Session(s)

Session I

Introduction to Computer Science 1

Computers are extremely helpful at solving computational problems: problems involving numbers, counting, logic, arranging things, ordering things, manipulating images, solving puzzles, developing game strategies, and so on. This course examines a rich assortment of interesting and increasingly challenging topics, and explores what computer science has discovered about them, and what is yet to be discovered. Our main activity will be programming, and no prior experience in programming will be assumed.

Session(s)

Session I

Introduction to Computer Science 2

This course provides an introduction to computer programming and  computer science in the C programming language.  Topics include control structures, function definition, iteration and recursion, pointers, memory layout and management, and data structure design.  CMSC 15200 is a suitable second course for students who have just taken CMSC 15100 in the summer.  However, and only in the summer, CMSC 15200 can be taken as a standalone introduction to computer science, for students in any area who require related skills for their own work (projects, theses, etc.).

Session(s)

Session III

Introduction to Genres: Writing the Visual Arts

Writers have long been fascinated, inspired, and puzzled by the visual arts. In this course, we will study two genres of writing—poetry and the creative essay—that have enjoyed long and productive relationships with painting, photography, and sculpture. What attracts writers to art? How might language render (or fail to render) visual experience? How might writing help us see art in new ways? How might art objects inspire new ways of writing?

Session(s)

Session I

Introduction to Genres: Writing the Visual Arts

Writers have long been fascinated, inspired, and puzzled by the visual arts. In this course, we will study two genres of writing—poetry and the creative essay—that have enjoyed long and productive relationships with painting, photography, and sculpture. What attracts writers to art? How might language render (or fail to render) visual experience? How might writing help us see art in new ways? How might art objects inspire new ways of writing?

Session(s)

Session I

Introduction to Macroeconomics

The course will cover - via theory and basic economic reasoning, as well as contemporary applications and public policy debates - current major U.S. domestic and international macroeconomics issues, including: the determination of income and output, inflation, and unemployment; the money supply, banking system, and the Federal Reserve; federal spending, taxation and deficits; and international trade, exchange rates, the balance of payments and globalization, and long-run population and economic growth.
 

Session(s)

Session I

Introduction to Microeconomics

The course treats by way of economic theory, applications, and contemporary issues: (a) behavior and decision making on the part of individuals, business firms, and government; and (b) the role of choices, trade-offs, costs, prices, incentives and markets in the American economy.  Topics include the distribution of income, health care, the environment, and power in product and labor markets.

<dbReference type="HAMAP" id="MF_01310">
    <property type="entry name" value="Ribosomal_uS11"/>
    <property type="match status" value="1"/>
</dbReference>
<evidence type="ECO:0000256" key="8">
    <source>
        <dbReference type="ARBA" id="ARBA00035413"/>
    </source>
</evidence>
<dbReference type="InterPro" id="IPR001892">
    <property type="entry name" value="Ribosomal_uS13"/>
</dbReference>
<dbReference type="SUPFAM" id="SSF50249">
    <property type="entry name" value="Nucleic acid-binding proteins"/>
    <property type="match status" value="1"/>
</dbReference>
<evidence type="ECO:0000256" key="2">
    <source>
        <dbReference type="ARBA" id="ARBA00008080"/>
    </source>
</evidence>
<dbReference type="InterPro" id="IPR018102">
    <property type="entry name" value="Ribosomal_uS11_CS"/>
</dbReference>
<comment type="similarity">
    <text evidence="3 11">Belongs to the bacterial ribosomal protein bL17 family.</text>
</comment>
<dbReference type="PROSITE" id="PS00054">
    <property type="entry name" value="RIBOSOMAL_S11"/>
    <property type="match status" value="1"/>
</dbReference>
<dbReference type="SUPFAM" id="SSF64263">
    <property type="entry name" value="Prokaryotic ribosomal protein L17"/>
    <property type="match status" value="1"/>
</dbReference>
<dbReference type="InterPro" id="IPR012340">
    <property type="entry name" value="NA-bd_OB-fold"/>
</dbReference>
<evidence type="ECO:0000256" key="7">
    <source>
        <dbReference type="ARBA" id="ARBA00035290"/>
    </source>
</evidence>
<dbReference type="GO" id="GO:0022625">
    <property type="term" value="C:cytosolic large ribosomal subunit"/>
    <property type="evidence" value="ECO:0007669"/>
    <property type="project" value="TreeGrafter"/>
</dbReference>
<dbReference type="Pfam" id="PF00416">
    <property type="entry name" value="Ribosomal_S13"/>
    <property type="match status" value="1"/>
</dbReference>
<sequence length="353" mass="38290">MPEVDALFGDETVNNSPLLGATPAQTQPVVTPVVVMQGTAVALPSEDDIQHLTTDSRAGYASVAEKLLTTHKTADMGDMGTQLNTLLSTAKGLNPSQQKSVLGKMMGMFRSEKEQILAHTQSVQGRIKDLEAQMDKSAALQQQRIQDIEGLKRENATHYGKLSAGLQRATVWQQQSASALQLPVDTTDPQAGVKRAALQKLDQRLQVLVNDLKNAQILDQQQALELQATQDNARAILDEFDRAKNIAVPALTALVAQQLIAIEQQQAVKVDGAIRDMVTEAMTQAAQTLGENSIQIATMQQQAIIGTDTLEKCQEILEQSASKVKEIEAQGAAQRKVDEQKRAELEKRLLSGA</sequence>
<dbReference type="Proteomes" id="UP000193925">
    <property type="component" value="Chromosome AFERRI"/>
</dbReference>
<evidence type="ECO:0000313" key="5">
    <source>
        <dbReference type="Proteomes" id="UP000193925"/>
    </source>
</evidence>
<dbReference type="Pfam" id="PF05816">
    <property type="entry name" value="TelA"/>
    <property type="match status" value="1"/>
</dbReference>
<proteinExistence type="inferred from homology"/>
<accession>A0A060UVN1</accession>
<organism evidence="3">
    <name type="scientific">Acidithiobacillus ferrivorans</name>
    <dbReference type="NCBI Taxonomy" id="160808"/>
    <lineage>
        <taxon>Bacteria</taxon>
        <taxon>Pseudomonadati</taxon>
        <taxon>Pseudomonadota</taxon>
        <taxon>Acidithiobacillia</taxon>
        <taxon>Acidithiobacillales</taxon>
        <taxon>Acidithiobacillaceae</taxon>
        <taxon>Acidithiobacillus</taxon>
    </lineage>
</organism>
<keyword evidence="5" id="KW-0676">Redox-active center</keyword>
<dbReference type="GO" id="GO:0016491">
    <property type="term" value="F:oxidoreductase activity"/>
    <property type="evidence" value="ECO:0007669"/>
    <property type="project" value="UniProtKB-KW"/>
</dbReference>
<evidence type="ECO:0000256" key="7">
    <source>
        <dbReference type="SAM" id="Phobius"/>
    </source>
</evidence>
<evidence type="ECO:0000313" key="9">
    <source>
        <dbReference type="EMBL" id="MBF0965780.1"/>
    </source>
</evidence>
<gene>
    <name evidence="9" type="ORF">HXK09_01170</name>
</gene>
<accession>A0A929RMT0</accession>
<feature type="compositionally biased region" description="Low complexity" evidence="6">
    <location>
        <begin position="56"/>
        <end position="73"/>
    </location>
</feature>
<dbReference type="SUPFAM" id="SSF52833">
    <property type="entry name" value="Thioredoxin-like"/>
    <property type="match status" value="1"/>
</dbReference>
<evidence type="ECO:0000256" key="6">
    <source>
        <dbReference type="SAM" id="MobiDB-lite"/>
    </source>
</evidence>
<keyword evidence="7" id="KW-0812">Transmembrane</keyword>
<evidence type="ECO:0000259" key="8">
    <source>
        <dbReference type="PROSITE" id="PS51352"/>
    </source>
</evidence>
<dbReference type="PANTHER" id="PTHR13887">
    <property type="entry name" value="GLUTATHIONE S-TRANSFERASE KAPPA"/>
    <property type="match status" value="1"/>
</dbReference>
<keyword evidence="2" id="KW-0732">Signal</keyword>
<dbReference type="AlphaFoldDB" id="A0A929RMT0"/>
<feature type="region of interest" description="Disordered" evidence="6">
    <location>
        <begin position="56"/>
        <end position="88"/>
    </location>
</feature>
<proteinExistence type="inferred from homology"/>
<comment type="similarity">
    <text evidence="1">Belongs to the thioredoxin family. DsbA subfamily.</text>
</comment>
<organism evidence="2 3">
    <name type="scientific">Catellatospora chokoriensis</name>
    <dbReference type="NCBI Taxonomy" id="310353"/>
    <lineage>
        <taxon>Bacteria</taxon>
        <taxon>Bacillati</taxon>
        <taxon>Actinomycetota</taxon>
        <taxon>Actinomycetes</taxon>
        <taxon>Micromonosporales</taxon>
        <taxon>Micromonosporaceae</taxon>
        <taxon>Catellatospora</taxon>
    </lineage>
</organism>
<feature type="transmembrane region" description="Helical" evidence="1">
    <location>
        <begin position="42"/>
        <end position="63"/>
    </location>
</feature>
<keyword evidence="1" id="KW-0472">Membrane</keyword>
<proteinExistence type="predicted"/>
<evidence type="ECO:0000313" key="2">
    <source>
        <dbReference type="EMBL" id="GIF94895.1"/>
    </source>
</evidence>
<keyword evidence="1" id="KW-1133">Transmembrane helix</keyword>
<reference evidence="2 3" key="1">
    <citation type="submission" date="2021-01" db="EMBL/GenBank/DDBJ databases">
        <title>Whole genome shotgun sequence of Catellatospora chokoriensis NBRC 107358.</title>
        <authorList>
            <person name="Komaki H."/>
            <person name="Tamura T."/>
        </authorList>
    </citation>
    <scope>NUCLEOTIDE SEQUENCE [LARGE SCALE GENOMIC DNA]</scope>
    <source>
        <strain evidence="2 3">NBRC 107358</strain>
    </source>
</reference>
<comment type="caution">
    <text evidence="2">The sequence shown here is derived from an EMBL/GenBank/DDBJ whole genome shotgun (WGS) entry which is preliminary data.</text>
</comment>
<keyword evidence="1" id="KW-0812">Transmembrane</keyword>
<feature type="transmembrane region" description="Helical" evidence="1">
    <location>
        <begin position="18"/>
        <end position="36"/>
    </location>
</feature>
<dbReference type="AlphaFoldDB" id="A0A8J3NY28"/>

Session(s)

Session I

Introduction to Philosophy of Religion

This course explores the Western philosophical tradition of reasoned reflection on religious belief.  Our questions will include: what are the most important arguments for, and against, belief in God?  How does religious belief relate to the deliverances of the sciences, in particular to evolutionary theory?  How can we reconcile religious belief with the existence of evil?  What is the relationship between religion and morality?  In attempting to answer these questions we will read work by Plato, Augustine, Anselm, Nietzsche, and Freud, as well as some recent texts.

Session(s)

Session II

Introduction to Quantitative Modeling in Biology

Although mathematics and biology have traditionally not gotten along, recent advances in molecular biology and medicine have made biological experiments essentially quantitative.  This course introduces mathematical ideas that are useful for understanding and analyzing biological data, including data description and fitting, basic Bayesian analysis, Markov models, and differential equations.  Students acquire hands-on experience working with data and implementing mathematical models computationally using the R programming language.

Session(s)

Session I

Introduction to the Civilizations of East Asia (China)

This is a two-course sequence on the civilizations of Japan and China. This China sequence will review the broad characteristics of Chinese civilization from the beginnings to the present, with special emphasis the social, political and cultural transformations from the nineteenth century to the present.  The Japan course will emphasize the major transformation of individual identity, community, and nation in these cultures and societies from the Middle Ages to the present. The two courses may be taken separately.

Session(s)

Session II